Wu of Han (Liu Che; 156-87 BC) , was a Chinese emperor of the Han dynasty, under whose reign (140-87 BC) the dynasty reached its peak. Wu of Han is the second issue in the Legends of the Great Chinese Emperors series.
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Wu of Han, also Han Wudi, born Liu Che, was the sixth emperor of the Han dynasty in China. He ruled from 141-87 BC. He is remembered mainly for the great territorial expansion that took place under his reign, as well as for the powerful and centralised Confucian state he organised. He is cited in Chinese history as one of the greatest emperors along with Emperor Taizong of the Tang Dynasty and Emperor Kangxi of the Qing Dynasty.
His foreign policy allowed for a significant expansion of imperial territories, hence the nickname by which he is known, Wudi, Wu Di or Wu-ti, meaning “Warrior Emperor”.
In 133 BC, Wudi began the campaign against the Xiongnu nomads, whose raids were a permanent threat to Han power, and defeated them in 119 BC, thus gaining dominance of the so-called Silk Road. Territorial expansion under his reign led to the conquest of Korea (128-108 BC), the regions of Annam (part of present-day Vietnam), Xinjiang and Fergana (in present-day Uzbekistan) and the city of Canton (111 BC), thus forming a vast Chinese Empire whose conquest left the state coffers exhausted.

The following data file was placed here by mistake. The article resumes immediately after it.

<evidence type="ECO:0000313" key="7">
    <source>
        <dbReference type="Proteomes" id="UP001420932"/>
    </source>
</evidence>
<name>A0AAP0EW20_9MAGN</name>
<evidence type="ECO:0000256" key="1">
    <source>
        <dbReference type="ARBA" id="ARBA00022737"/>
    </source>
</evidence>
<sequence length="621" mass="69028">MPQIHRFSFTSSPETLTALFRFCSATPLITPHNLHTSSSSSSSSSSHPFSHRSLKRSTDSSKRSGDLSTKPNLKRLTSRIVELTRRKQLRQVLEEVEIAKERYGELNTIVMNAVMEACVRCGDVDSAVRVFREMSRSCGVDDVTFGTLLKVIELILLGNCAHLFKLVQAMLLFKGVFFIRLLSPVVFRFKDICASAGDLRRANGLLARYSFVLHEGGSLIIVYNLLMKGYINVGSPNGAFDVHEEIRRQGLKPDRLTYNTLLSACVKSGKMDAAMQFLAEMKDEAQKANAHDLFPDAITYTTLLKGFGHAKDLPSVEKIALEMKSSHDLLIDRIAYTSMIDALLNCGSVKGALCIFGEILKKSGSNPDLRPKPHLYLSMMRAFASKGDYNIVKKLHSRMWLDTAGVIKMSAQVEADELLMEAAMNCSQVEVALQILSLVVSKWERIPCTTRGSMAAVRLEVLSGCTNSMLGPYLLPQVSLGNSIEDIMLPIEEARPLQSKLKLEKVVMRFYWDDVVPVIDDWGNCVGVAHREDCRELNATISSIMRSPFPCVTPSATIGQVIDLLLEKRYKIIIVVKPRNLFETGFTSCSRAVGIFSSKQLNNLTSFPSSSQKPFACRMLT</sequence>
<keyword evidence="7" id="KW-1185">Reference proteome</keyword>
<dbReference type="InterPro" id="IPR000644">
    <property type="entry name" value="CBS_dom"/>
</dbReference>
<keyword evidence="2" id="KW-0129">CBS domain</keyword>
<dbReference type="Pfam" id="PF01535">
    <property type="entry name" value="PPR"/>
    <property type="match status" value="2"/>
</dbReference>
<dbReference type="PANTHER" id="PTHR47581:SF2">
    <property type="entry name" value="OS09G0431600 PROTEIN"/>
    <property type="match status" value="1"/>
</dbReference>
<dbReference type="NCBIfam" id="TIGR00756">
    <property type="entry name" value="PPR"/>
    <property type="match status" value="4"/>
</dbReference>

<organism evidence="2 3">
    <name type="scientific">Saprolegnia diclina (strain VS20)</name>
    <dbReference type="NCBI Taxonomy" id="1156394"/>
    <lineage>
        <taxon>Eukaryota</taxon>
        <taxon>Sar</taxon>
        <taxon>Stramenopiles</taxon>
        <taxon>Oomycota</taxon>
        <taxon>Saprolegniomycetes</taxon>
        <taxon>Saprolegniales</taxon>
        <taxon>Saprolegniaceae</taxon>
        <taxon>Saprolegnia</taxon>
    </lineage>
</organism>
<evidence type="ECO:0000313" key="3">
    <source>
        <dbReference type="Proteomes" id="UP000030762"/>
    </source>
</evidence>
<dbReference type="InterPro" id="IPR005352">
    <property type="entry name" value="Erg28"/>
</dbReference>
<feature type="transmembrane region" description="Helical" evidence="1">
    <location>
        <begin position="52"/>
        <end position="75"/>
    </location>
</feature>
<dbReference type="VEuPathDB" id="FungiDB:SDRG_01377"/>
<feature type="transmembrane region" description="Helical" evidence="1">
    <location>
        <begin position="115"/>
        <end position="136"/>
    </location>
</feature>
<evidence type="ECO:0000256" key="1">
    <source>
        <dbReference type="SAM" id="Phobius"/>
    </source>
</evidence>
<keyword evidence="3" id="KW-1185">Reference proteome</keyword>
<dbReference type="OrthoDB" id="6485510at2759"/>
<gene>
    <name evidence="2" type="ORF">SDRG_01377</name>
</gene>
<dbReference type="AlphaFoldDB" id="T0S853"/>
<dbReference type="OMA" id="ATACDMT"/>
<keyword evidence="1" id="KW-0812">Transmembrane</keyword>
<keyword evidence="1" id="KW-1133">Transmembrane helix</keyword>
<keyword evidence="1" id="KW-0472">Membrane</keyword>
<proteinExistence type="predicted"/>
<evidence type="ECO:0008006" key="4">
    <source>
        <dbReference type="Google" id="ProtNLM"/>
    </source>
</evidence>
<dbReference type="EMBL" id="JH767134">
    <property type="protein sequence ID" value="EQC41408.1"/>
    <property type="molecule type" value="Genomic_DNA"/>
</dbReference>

In domestic politics, Wudi made Confucian philosophy almost a state religion as part of a reform of the imperial administration that included the decisive participation of Confucian legists. In 91 BC, his heir was falsely accused of treason and committed suicide. Wudi himself died four years later.
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